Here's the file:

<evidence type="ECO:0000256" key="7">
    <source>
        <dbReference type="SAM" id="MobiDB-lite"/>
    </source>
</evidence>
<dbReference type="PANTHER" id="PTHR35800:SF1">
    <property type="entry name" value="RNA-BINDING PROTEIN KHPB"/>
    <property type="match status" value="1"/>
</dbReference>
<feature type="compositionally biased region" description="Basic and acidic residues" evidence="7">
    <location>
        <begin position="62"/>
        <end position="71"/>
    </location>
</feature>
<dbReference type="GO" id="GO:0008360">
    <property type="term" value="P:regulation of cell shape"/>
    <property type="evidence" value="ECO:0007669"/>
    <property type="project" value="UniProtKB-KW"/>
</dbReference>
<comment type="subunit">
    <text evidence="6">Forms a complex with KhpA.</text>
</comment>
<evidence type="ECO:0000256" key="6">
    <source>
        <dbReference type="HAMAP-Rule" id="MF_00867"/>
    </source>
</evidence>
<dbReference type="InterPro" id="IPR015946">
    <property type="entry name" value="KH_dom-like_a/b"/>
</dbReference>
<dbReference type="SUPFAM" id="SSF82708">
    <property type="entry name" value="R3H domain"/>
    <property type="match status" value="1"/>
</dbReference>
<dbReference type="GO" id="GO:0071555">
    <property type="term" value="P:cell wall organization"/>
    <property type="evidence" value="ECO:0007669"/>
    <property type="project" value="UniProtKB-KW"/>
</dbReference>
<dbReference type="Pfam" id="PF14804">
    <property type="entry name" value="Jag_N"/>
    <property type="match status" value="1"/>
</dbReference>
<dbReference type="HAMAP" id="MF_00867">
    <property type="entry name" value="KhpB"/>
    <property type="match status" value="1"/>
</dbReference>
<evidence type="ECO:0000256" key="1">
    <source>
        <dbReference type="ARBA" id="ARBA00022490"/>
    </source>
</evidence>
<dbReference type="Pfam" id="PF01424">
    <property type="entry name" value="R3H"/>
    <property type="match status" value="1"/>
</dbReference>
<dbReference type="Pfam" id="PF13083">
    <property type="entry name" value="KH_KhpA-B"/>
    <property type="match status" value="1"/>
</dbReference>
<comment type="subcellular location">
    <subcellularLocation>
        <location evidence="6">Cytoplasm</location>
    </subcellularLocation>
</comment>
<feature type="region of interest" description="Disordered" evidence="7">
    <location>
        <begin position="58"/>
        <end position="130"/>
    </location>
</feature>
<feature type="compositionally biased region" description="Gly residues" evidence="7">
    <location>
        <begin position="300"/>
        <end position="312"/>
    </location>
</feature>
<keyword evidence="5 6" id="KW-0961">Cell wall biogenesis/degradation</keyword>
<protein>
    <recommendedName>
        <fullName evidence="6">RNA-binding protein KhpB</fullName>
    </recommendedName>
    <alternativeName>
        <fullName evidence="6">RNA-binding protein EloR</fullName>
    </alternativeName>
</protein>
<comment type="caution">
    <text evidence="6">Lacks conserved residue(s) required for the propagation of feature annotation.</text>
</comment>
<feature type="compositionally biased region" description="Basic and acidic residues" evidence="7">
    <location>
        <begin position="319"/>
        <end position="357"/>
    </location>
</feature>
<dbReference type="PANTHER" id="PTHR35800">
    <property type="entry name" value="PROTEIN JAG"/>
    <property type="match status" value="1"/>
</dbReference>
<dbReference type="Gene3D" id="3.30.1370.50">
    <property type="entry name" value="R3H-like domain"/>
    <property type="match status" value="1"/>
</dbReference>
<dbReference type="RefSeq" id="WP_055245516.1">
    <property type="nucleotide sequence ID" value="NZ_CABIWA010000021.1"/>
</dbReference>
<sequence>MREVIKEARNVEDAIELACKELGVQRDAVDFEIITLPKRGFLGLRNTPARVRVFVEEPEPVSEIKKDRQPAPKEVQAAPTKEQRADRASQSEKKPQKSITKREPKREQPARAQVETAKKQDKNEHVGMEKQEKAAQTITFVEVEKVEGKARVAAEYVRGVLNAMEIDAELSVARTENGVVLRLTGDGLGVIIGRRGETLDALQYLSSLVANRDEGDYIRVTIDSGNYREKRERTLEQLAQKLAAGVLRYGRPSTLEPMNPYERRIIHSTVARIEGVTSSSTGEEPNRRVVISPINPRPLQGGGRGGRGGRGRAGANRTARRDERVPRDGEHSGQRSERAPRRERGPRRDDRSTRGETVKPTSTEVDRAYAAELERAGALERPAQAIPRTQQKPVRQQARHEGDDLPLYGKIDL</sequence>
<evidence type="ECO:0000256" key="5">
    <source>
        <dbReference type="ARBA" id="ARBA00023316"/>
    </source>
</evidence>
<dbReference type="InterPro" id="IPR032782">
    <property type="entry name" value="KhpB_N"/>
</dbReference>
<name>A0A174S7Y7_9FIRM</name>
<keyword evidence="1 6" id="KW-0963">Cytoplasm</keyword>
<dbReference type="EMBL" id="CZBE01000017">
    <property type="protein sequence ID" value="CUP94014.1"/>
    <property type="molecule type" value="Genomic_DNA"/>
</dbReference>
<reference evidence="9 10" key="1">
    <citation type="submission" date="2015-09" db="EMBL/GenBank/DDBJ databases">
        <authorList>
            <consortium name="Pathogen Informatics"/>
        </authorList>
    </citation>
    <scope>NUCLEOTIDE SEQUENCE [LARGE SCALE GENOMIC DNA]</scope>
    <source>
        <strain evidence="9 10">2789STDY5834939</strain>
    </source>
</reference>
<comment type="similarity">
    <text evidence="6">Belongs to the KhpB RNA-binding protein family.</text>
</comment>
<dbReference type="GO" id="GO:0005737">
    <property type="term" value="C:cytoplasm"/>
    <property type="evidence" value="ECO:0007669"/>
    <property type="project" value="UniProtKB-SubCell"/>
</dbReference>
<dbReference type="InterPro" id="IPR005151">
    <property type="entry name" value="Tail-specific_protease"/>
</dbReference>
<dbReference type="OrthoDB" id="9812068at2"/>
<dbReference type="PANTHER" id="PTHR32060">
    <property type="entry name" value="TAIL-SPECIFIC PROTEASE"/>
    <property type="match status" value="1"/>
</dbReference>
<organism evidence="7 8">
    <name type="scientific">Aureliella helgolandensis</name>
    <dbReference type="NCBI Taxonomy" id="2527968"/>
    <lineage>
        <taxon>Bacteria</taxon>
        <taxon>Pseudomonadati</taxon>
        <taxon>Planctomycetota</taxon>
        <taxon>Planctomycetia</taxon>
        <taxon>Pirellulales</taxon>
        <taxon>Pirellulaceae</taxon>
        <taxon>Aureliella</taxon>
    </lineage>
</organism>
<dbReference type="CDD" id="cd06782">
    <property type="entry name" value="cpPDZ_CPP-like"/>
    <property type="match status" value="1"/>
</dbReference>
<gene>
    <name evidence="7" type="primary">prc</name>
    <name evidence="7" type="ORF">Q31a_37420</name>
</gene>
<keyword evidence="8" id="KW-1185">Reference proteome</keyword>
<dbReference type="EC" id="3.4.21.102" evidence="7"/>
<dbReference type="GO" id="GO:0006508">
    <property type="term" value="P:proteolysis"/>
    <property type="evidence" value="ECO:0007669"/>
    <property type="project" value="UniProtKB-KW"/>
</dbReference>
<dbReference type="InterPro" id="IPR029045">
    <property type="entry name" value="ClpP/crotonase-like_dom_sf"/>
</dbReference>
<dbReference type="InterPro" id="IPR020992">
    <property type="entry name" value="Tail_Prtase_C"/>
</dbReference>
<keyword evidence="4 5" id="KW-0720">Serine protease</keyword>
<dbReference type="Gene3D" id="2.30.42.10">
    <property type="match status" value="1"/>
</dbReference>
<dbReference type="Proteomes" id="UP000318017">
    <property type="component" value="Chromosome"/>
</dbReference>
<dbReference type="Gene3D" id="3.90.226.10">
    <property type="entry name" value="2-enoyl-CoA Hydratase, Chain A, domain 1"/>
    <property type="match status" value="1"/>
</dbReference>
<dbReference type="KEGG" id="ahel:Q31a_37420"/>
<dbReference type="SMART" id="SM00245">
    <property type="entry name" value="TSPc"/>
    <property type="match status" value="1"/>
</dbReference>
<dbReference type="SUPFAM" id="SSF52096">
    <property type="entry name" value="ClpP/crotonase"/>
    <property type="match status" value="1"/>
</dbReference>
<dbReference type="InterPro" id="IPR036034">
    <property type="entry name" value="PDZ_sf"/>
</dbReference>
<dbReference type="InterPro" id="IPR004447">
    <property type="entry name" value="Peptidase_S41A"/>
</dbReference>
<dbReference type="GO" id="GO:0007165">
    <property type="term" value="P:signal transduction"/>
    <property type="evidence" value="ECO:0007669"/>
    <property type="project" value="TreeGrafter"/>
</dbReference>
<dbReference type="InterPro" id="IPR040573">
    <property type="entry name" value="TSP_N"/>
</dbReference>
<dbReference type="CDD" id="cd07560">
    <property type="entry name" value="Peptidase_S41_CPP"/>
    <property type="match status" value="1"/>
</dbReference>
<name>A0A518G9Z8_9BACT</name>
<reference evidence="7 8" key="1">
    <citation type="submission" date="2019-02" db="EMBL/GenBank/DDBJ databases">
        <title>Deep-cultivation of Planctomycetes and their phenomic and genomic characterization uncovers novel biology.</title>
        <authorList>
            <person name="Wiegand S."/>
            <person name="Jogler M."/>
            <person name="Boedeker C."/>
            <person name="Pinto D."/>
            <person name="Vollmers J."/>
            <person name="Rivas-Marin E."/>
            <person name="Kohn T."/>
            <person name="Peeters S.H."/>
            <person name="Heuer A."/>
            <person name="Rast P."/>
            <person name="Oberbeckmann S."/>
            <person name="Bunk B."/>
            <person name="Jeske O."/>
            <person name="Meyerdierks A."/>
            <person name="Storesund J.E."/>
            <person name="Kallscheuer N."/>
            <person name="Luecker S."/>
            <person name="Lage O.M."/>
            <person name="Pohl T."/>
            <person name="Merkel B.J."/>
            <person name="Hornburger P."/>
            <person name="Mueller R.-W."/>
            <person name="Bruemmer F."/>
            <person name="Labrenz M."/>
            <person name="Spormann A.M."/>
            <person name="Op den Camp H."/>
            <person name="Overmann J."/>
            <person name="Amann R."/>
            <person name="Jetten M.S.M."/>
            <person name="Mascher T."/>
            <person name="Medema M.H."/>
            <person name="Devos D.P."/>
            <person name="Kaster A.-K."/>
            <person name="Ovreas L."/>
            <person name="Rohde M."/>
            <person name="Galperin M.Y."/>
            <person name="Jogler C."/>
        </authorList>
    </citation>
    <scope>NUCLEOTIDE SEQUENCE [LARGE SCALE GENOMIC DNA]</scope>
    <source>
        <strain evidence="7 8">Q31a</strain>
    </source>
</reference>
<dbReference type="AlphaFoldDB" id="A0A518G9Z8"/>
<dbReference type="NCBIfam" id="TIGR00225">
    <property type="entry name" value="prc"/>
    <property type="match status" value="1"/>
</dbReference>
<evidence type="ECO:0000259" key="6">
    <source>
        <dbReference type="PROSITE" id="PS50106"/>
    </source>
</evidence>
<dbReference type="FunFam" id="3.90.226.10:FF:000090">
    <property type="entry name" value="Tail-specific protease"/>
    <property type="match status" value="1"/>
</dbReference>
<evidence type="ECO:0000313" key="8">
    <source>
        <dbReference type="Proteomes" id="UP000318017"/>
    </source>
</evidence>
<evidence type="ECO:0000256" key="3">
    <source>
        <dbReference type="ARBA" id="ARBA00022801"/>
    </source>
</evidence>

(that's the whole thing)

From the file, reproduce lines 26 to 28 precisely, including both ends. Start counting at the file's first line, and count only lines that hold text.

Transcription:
        <dbReference type="HAMAP-Rule" id="MF_00867"/>
    </source>
</evidence>